The greatest appeal of studying in Japan is its academic environment where one can study state-of-the-art technology and acquire the knowledge that enabled Japan's phenomenal postwar economic growth. Whether it is electronics, Japanese literature, medicine or international business administration, Japanese universities and other institutes of higher education can offer course studies or research programs of virtually any field. The ratio of students who go on to universities (undergraduate level) and junior colleges (regular courses) is also very high in Japan at 56.8% (Source: Ministry of Education, Culture, Sports, Science and Technology (MEXT) "Statistical Abstract 2011 edition"). This figure is indicative of the high standard of education in Japan. Many institutions of higher education, such as universities and junior colleges, are well equipped with fine research, computer, and library facilities and enable students to carry out their research in an excellent environment.
The awarding of the Nobel Prize to four Japanese scientists in 2008 is still fresh in our minds. Mr. Osamu Shimomura received the prize in chemistry for “the discovery and development of the green fluorescent protein, GFP.” The Nobel Prize in physics was shared by three Japanese scientists—Mr. Yoichiro Nanbu was awarded for “the discovery of the mechanism of spontaneous broken symmetry in subatomic physics”; and Mr. Makoto Kobayashi and Mr. Toshihide Masukawa, for the development of the Kobayashi-Masukawa Theory and the discovery of the origin of the broken CP-symmetry, which opened up new ground in subatomic physics. Mr. Kobayashi and Mr. Masukawa were honored for the results of work done in Japan, an indication of the high level of research conducted in Japan.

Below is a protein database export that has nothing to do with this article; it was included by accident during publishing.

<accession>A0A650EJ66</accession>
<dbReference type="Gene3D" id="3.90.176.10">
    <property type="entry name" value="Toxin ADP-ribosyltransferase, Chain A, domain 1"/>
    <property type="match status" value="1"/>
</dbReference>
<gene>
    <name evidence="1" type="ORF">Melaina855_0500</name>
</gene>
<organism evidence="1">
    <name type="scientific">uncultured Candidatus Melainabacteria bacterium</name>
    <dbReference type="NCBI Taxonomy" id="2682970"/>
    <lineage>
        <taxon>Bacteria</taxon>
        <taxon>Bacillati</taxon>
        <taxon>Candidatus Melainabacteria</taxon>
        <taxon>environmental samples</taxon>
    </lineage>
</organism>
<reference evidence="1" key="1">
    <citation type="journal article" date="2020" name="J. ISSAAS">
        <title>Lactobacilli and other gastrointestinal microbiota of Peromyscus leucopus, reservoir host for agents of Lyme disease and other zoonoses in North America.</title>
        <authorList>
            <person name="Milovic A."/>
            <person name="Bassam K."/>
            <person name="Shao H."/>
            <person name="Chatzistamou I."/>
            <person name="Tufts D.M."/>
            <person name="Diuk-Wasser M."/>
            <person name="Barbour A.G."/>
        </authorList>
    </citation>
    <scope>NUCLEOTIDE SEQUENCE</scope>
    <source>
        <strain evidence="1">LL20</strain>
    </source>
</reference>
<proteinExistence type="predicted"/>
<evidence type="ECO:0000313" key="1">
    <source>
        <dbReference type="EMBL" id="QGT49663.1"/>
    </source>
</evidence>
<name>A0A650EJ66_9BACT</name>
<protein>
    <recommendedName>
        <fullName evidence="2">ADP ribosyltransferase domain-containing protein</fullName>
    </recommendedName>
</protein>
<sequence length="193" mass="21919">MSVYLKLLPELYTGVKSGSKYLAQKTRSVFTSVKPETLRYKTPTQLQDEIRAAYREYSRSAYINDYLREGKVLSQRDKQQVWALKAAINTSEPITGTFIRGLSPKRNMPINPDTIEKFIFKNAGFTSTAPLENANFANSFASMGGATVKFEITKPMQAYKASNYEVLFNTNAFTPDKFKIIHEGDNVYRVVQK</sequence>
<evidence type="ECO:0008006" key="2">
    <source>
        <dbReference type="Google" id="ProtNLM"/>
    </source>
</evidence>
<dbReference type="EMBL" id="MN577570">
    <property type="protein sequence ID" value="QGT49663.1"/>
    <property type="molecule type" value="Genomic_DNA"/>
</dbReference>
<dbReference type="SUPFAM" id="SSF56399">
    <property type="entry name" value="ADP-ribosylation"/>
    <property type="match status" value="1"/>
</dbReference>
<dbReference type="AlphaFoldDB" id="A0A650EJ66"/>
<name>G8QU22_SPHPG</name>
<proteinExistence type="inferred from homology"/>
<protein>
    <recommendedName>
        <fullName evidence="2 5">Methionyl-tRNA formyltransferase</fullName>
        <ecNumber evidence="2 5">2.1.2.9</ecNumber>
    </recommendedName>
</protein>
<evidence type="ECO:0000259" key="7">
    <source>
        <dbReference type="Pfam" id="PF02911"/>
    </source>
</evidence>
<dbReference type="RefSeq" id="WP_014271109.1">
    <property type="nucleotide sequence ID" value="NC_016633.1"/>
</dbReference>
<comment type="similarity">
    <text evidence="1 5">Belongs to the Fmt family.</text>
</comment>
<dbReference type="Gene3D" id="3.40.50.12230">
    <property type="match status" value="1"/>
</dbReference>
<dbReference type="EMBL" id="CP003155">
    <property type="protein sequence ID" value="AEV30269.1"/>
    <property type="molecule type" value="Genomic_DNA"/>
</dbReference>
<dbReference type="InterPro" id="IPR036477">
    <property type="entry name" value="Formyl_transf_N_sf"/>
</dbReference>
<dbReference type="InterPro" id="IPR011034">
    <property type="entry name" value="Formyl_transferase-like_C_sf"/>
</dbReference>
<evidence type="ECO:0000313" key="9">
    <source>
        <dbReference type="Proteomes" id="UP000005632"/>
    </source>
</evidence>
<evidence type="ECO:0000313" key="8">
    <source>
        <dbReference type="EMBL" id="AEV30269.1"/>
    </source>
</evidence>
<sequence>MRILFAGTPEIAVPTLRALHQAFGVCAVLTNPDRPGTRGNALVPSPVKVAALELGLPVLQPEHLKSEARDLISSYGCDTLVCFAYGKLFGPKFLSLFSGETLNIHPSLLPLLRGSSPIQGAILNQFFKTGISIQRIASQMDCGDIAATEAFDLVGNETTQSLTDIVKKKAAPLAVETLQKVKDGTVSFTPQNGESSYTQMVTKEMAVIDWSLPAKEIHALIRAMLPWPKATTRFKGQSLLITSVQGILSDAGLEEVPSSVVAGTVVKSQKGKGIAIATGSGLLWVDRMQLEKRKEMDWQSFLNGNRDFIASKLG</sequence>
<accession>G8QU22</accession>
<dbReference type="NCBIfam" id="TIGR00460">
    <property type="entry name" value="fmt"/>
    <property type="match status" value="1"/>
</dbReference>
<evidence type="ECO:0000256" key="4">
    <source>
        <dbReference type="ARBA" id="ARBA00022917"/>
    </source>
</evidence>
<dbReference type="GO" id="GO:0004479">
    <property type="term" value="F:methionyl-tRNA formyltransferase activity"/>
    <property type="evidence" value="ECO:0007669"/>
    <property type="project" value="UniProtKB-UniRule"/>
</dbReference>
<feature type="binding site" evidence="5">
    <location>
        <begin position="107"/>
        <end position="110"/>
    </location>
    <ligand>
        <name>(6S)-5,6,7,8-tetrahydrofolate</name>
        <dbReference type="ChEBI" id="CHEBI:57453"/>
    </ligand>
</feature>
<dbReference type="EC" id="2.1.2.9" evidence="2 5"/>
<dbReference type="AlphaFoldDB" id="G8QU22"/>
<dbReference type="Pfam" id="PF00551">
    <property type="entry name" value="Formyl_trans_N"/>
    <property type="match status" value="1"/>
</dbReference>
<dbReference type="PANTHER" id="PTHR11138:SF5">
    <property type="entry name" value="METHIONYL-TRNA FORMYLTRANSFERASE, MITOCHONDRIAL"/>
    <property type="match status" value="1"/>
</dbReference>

Then, in 2010, Akira Suzuki and Ei-ichi Negishi won the Nobel Prize for Chemistry for their groundbreaking work with organic compound coupling techniques.
Between the years 2005 and 2009, 8.0% of published academic papers were produced by Japanese researchers. (Source: Ministry of Education, Culture, Sports, Science and Technology (MEXT) "Statistical Abstract 2011 edition").
Many leading figures playing an active role in the world today have had experience studying in Japan. Former Secretary of Foreign Affairs of the Republic of the Philippines Domingo L. Siazon, Jr. and Former Minister for External Commerce, Industrialization, Fisheries and Competitiveness, Ecuador Richard Moss Ferreira both spent time studying in Japan. The network of coursemates that you can build in Japan will undoubtedly become an invaluable asset for your future career.
Please read the messages from Japan alumni to find out more:

Rich Culture : Coexistence of Tradition and Cutting-edge High Technology

Modern Japanese culture and society consist of a diverse mix of the old and new, the East and West, and the natural and artificial. These seemingly contradictory elements coexist in harmony in Japan. For example, it is not unusual to see an old Buddhist temple and a modern skyscraper standing next to each other.
With age-old Japanese traditions - as typified by those nurtured from the Azuchi-Momoyama Period (late 16th to early 17th century) to the Edo Period, which lasted nearly 300 years - at its foundation, Japan flexibly assimilated the culture of Western civilization later introduced to its soil. However, even with the rapid growth of Japanese economy and the development of advanced technology after World War II, Japan continued to retain its original culture as well. That is to say, the old and new have coexisted until today. This is what brought about Japan's diversity and fascination which still attracts many foreigners.